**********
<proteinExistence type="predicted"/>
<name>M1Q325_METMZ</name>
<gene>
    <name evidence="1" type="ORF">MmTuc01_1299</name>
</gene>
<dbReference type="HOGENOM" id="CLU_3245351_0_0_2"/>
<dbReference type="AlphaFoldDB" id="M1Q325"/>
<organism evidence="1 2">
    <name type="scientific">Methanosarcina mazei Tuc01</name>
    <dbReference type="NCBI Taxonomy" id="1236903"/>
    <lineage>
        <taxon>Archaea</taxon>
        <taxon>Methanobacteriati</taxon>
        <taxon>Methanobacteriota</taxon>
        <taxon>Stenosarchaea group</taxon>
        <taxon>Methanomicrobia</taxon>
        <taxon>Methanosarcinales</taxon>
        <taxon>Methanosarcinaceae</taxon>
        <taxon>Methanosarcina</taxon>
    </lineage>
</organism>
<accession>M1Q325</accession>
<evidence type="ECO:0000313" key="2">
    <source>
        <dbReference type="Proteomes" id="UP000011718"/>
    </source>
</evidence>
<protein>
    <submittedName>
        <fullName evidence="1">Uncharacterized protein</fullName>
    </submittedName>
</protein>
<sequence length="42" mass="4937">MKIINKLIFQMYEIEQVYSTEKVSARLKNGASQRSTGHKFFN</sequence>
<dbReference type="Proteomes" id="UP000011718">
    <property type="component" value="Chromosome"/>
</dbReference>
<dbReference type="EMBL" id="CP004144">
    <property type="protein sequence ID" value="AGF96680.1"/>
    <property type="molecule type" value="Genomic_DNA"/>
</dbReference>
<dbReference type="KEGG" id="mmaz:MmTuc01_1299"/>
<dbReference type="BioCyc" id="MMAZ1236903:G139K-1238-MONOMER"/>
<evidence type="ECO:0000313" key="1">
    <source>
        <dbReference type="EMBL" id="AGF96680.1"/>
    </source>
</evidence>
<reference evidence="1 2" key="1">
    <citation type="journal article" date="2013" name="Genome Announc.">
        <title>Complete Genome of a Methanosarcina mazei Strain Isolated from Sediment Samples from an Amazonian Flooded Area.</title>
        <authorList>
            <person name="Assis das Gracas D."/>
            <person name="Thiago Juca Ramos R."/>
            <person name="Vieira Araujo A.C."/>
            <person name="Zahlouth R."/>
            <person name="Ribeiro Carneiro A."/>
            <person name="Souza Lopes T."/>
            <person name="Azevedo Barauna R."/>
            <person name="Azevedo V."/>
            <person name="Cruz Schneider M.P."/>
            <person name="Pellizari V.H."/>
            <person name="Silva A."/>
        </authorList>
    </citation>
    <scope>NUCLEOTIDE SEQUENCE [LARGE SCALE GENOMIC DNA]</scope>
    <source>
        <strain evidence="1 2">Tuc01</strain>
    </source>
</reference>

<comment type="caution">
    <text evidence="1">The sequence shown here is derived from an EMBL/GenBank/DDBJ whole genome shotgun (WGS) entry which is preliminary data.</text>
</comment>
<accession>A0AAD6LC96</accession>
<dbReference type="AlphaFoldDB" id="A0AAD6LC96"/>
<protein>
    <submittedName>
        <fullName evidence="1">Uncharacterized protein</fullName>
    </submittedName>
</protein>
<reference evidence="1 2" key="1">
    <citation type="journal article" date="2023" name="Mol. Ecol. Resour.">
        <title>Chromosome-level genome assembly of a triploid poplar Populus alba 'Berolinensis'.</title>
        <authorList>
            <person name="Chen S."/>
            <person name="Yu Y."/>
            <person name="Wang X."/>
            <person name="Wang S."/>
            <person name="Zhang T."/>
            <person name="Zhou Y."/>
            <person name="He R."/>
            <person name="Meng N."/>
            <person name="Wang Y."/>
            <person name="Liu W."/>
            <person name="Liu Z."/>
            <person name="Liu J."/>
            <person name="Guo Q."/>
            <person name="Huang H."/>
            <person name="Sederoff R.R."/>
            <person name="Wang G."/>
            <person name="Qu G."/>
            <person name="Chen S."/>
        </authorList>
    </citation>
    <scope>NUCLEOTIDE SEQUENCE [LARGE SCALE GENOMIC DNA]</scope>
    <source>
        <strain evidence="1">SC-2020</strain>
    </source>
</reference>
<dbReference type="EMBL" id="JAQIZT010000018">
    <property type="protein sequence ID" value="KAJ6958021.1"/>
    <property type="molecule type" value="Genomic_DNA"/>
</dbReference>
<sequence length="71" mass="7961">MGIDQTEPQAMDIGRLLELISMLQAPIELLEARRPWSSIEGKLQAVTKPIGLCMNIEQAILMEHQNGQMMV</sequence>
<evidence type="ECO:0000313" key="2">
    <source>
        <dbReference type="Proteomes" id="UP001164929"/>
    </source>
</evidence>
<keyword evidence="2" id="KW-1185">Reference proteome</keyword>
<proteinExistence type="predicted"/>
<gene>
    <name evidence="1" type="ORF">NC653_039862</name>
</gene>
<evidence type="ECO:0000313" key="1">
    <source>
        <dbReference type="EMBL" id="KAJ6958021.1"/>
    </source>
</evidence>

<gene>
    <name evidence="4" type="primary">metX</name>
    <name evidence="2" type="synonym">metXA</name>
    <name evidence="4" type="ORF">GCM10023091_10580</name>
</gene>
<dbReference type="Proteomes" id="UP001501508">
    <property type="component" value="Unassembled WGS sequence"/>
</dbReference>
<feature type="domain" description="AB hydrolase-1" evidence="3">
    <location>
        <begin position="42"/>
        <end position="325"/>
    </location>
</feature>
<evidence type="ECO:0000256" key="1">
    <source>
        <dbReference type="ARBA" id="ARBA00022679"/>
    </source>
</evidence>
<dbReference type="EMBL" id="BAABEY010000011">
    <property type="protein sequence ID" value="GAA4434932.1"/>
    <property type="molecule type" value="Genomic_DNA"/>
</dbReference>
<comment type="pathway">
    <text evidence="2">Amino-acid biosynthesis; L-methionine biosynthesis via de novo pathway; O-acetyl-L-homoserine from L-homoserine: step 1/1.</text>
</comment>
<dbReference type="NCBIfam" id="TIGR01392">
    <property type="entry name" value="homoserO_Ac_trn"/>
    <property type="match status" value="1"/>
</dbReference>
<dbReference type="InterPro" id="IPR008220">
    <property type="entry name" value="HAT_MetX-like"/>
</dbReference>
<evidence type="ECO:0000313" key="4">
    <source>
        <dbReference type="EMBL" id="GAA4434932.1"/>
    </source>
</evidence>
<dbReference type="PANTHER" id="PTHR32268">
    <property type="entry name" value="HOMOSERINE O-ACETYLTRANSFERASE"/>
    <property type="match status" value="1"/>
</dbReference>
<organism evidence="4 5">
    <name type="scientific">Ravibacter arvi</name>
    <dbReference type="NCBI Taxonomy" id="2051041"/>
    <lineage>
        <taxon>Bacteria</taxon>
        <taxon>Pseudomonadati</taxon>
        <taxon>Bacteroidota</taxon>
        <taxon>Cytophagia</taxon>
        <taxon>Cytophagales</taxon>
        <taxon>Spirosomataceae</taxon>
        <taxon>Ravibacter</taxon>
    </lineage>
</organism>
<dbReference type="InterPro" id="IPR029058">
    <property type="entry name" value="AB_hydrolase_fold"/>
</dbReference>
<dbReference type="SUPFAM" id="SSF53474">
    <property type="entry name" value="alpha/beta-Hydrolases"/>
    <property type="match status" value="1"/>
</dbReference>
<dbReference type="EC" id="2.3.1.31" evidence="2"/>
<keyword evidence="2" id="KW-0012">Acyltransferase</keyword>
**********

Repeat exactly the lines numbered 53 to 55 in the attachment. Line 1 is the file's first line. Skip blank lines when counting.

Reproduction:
            <person name="Thiago Juca Ramos R."/>
            <person name="Vieira Araujo A.C."/>
            <person name="Zahlouth R."/>